With the uncertain times that we all live in currently a lot of people are starting to look at the different ways they can start to become self sufficient. One of the more popular ways is for people to have a backyard chicken flock. Yes, it is a lot easier than what people imagine, but it is also an initial cost outlay for a lot of people. Some people are able to easily afford the cost of the new lifestyle, but others have a lot of questions on if the cost outlay is worth it or if they can save money somehow. One of the more expensive cost outlays comes when you decide to get chickens and have to buy chicken coops. That led me to look at Amish built chicken coops to see if they are really worth the cost to help guarantee a steady supply of fresh eggs.
Experience In Building Chicken Coops
This may sound a little odd to say, but if you have been to any Amish farm and to a certain extent their homes they almost all seem to have a small flock of chickens running around. Well, you can imagine that the Amish tend to have some form of a shelter for the chickens and no they do not always use the barn like you would think. Well, that tends to mean the Amish, especially the builders, tend to have quite a bit of experience at building chicken coops. This experience and building expertise tends to carry over to the products they are selling to you.
Quality Of The Materials Used In The Amish Built Chicken Coops
As you can imagine with the different jobs the Amish have in their communities some of them are running their own wood mills. These mills tend to make the boards that are used by the Amish community to build their structures. Well, the wood that is used in these mills varies quite a bit, but it is all high quality and any pieces that would be deemed as a second tends to be moved and rejected. This means the wood that is used in building the chicken shelters are only top notch and that makes it quite a bit easier for you to rest knowing the materials used are quality products and long lasting.
Durability Of The Amish Built Chicken Coops
The chicken coops are made of wood and I know that means that overtime the chicken coops will break down and not be as long lasting as what you would like. However, with the live animals you cannot use any form of treated lumber and definitely not for your birds as they will peck at the wood and can get sick from the wood. With the Amish built chicken coops, though, because of the wood that has been used in the process and the strict quality control that is followed the coops, even when they are made out of wood, tends to be more durable than what you find in commercially available coops.
Check Out Some Available Chicken Coops Here
Predators are a major concern for a lot of people as they can easily break into your chicken coop or chicken run area and completely destroy your flock. With that being the case, you need to realize that some of the Amish built chicken coops tend to have more of the predator concerns in mind. Now, this may come from thicker boards, proper protection on the windows, but also the materials that are used tend to be more towards the type that will help to keep the predators at bay and away from the coop. In some cases you may notice the Amish coops use high quality board and batten type of construction.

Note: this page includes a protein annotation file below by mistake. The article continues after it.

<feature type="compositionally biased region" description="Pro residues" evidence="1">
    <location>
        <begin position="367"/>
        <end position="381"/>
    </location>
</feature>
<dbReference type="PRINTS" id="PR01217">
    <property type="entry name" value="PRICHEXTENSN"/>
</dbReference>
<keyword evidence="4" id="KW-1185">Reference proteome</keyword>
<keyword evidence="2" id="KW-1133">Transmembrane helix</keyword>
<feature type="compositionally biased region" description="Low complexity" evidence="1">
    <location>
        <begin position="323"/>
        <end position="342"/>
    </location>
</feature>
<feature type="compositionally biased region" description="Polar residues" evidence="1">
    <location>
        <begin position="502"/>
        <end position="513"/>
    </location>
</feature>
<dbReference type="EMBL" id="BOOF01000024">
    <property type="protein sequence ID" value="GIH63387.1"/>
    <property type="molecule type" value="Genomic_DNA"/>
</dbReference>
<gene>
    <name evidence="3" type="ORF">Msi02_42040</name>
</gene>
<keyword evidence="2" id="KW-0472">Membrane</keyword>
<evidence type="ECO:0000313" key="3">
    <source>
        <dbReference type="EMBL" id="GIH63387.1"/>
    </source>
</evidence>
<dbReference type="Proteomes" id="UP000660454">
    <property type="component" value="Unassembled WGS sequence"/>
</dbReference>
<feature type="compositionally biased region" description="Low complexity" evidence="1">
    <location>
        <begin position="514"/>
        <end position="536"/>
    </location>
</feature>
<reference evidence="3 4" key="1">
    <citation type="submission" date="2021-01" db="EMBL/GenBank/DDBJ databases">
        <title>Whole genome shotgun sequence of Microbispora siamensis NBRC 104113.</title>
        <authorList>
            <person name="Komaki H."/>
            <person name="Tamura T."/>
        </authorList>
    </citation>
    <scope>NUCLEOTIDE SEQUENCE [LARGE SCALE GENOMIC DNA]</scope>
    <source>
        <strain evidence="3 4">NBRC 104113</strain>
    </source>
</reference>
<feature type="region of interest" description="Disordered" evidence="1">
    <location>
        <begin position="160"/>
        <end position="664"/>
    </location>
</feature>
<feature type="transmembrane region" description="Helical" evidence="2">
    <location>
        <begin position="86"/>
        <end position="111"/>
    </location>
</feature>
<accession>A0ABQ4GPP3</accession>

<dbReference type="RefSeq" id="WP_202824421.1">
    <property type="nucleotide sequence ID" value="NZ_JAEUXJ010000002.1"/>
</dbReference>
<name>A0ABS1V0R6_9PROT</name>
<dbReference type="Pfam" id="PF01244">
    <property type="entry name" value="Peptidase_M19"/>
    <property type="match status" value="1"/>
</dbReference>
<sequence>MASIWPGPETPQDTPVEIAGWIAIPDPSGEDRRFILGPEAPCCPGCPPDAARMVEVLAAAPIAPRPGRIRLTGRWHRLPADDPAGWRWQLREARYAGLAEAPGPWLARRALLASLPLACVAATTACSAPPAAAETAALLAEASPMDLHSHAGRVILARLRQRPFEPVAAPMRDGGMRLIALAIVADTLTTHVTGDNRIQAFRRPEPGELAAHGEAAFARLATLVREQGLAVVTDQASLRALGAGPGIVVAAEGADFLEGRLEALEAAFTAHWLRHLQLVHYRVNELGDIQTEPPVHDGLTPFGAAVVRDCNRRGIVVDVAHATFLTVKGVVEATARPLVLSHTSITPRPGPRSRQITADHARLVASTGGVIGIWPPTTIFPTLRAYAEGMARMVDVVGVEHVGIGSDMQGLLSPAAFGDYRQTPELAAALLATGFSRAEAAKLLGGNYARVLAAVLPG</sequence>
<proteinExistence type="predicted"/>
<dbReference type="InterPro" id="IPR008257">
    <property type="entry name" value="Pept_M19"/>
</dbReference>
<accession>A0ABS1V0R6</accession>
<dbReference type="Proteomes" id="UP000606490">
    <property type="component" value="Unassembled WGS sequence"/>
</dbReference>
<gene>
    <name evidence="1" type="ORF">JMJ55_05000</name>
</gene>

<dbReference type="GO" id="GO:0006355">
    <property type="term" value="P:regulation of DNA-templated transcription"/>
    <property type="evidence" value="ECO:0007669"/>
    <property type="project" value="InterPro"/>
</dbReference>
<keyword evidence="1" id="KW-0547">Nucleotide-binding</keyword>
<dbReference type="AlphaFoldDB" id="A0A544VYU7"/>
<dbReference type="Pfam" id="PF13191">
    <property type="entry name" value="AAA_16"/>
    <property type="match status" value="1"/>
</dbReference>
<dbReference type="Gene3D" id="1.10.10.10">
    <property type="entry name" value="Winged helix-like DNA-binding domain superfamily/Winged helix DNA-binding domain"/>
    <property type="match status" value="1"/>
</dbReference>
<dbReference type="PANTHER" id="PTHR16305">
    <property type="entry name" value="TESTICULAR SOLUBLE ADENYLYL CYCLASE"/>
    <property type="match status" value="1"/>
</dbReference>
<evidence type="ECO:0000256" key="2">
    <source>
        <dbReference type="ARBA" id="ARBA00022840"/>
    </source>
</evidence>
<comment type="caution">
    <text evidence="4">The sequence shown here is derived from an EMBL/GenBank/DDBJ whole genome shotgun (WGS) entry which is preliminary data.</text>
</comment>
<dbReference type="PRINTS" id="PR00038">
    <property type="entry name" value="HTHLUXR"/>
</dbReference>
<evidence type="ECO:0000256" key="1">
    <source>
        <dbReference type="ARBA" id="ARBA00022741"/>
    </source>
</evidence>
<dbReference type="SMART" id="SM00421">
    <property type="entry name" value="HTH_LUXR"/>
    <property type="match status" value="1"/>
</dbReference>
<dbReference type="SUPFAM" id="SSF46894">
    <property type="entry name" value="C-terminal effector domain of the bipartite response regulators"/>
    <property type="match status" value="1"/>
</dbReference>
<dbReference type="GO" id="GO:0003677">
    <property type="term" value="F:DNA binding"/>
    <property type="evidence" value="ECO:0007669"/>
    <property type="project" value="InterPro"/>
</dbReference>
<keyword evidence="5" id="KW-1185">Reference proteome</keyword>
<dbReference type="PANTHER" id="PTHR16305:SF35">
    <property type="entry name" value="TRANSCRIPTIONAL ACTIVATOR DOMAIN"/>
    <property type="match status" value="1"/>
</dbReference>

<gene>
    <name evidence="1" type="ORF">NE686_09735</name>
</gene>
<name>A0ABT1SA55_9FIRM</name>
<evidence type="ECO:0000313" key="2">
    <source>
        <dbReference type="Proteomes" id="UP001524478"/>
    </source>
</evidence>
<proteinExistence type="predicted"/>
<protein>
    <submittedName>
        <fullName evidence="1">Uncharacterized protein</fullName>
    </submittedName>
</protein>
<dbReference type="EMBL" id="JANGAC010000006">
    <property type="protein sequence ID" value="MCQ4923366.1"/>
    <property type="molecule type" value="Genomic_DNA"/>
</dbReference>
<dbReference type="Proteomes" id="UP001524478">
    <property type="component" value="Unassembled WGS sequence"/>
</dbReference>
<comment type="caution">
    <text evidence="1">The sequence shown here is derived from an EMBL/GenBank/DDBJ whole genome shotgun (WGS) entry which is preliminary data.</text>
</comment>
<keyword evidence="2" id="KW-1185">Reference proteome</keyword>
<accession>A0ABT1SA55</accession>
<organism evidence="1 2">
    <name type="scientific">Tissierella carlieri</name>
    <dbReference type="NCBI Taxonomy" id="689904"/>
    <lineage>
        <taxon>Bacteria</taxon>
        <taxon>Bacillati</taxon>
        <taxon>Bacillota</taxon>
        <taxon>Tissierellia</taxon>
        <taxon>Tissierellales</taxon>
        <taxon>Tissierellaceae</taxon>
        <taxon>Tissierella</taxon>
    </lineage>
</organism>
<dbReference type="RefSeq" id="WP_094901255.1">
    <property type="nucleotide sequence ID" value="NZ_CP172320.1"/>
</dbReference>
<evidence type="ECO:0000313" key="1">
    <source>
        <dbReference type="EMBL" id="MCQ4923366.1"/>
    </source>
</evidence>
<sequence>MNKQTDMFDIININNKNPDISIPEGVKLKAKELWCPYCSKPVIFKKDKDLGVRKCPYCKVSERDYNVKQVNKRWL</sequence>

Ventilation is one aspect that you can overlook when you buy a chicken coop. You may think that the door and the nest boxes will provide the ventilation that you need for your coop. However, that is not always the case. If you think about it like this the animals tend to produce quite a bit of ammonia when they are leaving their waste behind. Well, if not properly ventilated out of the coop it will make it very difficult for the animals to breath and even hurt your lungs when you are checking on your animals. With the Amish built chicken coops they tend to have the roof vent as a standard features, but also the windows as well that are properly protected from the weather conditions.
Nesting Boxes Are Properly Sized
While you may have the dream of just walking outside and getting your eggs out of the coop, this is not always the case. In fact, if you dream of that from your backyard chicken flock, chances are you could end up stepping on eggs. With the nesting boxes that are properly sized for your birds and in the proper position in the chicken coop the bids will lay the eggs in the box and make it easier for you to gather the eggs each morning.
So the key question that we started off with is if the Amish built chicken coops are worth the price. Well, the answer is it really depends what you are comparing the coops to. The coops that are built commercially are often mass produced and while they do have quality control it may not be at the same level you expect. Not to mention a lot of times the mass produced coops tend to follow the blueprints that are given to them and followed right away. The Amish coops are often adapted to your specific needs, but also to what your animals need to have. So, yes the Amish built chicken coops tend to cost more money, but the quality and the care put into the building of these coops definitely make it easier for me to say if you can afford the Amish coops they are worth it. Find more of our self sustaining articles like gardening and recipes today.